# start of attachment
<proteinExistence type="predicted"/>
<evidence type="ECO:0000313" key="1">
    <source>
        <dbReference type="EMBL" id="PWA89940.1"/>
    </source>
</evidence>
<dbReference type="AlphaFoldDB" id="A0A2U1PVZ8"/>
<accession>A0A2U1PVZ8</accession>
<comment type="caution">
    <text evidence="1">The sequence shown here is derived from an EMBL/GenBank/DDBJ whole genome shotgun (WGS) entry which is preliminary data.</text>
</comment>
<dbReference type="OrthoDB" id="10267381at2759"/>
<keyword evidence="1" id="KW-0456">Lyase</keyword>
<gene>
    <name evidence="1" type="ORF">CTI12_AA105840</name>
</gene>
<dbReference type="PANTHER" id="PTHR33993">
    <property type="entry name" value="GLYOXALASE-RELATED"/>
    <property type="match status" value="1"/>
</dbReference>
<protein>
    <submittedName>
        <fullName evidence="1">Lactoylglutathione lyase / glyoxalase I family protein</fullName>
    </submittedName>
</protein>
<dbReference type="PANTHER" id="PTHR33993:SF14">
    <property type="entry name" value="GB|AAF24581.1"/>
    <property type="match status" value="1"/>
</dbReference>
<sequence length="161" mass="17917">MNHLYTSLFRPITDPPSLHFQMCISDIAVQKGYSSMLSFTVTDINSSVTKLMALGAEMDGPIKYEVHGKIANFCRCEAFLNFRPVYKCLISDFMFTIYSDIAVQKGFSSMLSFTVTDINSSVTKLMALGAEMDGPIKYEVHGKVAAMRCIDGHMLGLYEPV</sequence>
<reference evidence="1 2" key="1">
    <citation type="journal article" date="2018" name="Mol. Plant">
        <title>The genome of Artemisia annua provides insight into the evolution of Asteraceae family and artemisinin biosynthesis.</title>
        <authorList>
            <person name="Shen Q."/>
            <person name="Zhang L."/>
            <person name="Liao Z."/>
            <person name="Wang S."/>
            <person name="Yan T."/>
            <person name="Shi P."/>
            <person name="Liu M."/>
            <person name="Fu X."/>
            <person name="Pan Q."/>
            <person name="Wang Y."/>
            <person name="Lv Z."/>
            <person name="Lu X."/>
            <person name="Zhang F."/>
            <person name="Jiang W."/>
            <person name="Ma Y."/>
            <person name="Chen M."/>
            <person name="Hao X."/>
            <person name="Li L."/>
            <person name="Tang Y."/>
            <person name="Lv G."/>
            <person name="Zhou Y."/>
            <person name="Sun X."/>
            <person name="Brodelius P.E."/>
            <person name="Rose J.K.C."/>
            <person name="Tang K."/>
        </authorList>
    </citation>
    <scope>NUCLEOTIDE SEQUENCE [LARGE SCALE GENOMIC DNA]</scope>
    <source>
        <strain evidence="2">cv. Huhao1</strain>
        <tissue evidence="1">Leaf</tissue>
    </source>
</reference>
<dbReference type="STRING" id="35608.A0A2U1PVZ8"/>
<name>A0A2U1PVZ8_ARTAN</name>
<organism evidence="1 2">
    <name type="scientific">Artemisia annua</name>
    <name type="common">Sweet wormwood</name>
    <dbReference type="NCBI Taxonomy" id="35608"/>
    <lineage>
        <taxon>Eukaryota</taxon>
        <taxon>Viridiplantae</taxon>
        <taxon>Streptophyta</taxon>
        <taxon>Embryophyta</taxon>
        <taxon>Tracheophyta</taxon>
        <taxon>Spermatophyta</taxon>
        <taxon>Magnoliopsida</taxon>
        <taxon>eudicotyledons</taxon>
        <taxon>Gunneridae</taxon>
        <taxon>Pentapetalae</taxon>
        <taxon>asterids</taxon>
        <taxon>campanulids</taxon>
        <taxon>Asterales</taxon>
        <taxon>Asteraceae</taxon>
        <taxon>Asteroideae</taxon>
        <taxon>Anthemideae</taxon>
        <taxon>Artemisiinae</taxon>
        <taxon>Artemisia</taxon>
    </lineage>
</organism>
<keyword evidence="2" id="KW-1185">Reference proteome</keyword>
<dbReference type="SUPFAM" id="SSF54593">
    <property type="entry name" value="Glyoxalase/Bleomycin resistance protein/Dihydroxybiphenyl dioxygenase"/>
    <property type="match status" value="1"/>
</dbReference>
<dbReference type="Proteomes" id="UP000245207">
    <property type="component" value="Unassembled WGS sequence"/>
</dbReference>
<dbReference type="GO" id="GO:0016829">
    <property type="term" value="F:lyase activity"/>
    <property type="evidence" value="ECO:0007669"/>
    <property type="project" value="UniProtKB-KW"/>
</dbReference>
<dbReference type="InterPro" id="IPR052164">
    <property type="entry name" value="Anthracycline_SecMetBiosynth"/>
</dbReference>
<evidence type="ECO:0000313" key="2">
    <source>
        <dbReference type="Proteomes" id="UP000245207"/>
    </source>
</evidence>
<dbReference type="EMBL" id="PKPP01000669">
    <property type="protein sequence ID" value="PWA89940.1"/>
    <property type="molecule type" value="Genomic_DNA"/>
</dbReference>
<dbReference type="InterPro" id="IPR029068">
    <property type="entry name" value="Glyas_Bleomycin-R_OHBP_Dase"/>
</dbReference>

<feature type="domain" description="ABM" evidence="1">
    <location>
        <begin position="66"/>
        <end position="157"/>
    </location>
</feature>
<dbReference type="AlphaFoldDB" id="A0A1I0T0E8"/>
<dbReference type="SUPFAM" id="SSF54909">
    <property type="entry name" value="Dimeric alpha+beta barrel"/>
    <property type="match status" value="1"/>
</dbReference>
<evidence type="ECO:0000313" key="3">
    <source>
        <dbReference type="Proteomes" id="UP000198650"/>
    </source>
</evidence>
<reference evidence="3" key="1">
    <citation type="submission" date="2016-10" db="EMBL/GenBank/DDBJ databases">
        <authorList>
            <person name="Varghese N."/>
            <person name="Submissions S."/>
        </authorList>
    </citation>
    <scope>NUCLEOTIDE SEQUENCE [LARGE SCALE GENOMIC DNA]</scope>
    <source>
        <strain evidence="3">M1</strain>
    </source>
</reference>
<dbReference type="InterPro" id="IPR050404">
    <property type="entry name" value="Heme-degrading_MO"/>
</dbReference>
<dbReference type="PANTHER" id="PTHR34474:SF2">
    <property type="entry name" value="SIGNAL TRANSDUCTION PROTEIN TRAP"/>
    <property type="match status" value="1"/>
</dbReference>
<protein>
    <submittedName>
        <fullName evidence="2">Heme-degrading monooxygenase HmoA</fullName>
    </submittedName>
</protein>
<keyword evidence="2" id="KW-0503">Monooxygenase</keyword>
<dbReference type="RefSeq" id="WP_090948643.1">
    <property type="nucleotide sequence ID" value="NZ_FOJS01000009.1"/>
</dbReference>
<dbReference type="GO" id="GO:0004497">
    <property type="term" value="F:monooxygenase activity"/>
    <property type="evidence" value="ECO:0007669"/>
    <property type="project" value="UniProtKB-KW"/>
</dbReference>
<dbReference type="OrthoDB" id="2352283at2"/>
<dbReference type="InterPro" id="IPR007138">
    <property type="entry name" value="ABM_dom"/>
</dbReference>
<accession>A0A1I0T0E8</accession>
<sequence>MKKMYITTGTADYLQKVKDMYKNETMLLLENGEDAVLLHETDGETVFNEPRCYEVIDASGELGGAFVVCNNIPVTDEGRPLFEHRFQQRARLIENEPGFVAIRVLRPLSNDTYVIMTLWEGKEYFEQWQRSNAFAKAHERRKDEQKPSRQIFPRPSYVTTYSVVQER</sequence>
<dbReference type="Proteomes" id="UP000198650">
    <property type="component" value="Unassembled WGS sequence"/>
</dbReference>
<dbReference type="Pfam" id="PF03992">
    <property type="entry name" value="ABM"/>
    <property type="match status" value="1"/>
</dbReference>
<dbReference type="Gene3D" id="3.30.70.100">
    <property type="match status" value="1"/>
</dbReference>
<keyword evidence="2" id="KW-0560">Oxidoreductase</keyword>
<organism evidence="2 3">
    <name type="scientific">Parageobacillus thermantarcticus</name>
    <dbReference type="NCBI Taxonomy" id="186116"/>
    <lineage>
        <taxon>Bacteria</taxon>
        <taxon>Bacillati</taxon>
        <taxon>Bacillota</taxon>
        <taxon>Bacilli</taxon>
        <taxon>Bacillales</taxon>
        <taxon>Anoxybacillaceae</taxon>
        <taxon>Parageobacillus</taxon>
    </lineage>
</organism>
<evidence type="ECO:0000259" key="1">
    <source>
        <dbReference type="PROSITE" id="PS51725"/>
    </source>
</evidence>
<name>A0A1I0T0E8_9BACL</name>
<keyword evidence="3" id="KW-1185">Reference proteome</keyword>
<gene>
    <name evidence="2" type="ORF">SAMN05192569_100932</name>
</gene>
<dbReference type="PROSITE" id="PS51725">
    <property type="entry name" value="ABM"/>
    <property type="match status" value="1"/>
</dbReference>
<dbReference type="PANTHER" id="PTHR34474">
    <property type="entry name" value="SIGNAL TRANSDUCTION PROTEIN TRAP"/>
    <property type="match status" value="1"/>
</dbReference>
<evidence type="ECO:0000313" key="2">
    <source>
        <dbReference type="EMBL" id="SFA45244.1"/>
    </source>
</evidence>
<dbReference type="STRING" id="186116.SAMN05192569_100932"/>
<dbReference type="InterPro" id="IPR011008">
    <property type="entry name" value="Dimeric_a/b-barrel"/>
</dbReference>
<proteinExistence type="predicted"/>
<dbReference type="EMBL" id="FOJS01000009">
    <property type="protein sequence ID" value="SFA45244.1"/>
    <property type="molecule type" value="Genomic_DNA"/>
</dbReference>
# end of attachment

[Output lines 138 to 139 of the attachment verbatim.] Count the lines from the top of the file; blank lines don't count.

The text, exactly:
</evidence>
<reference evidence="3" key="1">